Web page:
Loan words in Arabic are generally borrowed in something approaching their original form, but they are often perceived as being built around a three or four-letter root, from which purely Arabic derivatives can be formed. E.g. Greek philosophos was borrowed into classical Arabic as faylasūf, then reanalysed as f-l-s-f, with the regular Arabic plural falāsifa,...


7

@Eleshar's answer sums it up very well: “Good luck with separating some of the forms into morphemes”. Still, there's one important difference that makes it impossible to draw a straight parallel between classifiers (of isolating languages) and morphemes of inflexed languages. This is because in fusional languages, the modifier morphemes conjugate as well! ...


7

The Tupi family of languages does person and number agreement with bound verbal prefixes. Major Tupian languages include Guaraní, spoken in Paraguay; Nheengatu, spoken by a minority of Amazonian Brazilians; a number of endangered native Brazilian languages, and Old Tupi which is a substrate language of Brazilian Portuguese. Old Tupi examples follow. I'll ...


7

To some extent, this is just a question of terminology. In some languages, it is conventional to speak of "genders"; in others, "noun classes"; in some languages, the plural is considered to be one of the genders/noun classes, while in others, it isn't. In general, though, my impression is that linguists tend not to consider plural to be a distinct ...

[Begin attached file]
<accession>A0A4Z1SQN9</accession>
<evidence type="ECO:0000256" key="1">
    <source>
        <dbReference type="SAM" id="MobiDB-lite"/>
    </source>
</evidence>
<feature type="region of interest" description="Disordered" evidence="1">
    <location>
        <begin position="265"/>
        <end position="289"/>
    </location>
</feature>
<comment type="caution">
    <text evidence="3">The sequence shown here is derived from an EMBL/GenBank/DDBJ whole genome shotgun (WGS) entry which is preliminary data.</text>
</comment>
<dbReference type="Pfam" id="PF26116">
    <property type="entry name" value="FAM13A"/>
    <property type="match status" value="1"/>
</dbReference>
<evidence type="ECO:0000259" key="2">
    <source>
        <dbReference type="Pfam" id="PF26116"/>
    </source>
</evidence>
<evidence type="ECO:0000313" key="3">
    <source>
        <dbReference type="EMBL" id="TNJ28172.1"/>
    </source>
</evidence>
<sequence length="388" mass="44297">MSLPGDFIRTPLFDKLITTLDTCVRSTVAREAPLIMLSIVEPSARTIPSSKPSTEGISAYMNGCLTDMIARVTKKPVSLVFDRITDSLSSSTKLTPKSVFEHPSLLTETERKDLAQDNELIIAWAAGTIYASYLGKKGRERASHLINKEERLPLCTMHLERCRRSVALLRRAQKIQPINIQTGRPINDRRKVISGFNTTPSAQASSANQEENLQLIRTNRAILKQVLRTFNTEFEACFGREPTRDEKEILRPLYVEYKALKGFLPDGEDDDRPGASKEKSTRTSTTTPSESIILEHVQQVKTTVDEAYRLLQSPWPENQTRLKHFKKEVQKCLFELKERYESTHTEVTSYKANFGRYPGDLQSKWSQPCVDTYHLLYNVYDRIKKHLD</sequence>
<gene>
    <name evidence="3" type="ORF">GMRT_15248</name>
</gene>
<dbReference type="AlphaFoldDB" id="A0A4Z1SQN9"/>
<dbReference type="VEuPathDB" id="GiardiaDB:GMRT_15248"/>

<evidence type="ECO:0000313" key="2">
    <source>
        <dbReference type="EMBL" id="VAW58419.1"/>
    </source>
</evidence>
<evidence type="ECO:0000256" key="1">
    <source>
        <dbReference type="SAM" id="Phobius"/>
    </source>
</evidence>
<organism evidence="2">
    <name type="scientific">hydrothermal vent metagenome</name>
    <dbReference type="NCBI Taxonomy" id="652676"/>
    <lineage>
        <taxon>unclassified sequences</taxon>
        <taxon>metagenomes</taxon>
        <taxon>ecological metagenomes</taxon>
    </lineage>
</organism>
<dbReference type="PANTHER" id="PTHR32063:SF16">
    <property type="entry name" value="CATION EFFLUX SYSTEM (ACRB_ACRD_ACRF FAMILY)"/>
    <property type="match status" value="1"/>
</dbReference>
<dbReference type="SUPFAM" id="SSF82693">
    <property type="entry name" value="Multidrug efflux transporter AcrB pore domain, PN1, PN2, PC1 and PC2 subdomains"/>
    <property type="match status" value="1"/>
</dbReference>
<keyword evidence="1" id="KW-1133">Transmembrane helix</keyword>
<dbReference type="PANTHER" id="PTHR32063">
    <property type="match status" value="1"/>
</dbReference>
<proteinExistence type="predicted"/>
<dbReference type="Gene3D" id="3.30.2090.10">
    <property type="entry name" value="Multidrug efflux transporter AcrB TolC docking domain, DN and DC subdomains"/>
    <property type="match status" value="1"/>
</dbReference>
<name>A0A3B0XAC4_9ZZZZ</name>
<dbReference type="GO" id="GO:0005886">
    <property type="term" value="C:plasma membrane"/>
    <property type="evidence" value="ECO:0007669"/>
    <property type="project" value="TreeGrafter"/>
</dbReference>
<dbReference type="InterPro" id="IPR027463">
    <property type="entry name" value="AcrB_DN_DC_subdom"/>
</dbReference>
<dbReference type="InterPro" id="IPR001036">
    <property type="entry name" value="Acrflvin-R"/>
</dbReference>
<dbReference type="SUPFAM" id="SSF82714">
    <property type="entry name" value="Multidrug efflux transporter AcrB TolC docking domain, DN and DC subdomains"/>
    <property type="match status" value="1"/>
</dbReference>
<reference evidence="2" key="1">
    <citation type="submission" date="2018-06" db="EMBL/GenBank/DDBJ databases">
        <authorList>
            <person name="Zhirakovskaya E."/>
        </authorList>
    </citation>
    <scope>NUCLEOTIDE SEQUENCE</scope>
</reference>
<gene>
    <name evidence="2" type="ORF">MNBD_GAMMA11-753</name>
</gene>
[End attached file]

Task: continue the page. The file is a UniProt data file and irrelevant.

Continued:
7

It differs from language to language but in general, it is attributed to the case forms becoming too similar to maintain the distinction due to various sound changes. E.g. in Old French, this is typically explained as a result of the Germanic invasion in Gallia. The Germanic languages of the day are estimated to have had a dynamic accentuation, meaning that ...


6

Agglutinating languages tend to have many cases and tend not to meld the case affix with any gender or number affix so most would probably suit your needs. The ones most often discussed would be Turkish, Finnish, and Hungarian. More people talk about Turkish being easy to learn while you often hear the other two described as very difficult to learn. Here's ...


6

This is a fundamental question in morphology that has consequences going far beyond the simple distinction between case endings and postpositions (which, by itself, is effectively quite thorny in many languages). I would say that it pertains to the problem of defining such notions as grammatical category, paradigm and fusional/flective typology in general. ...


6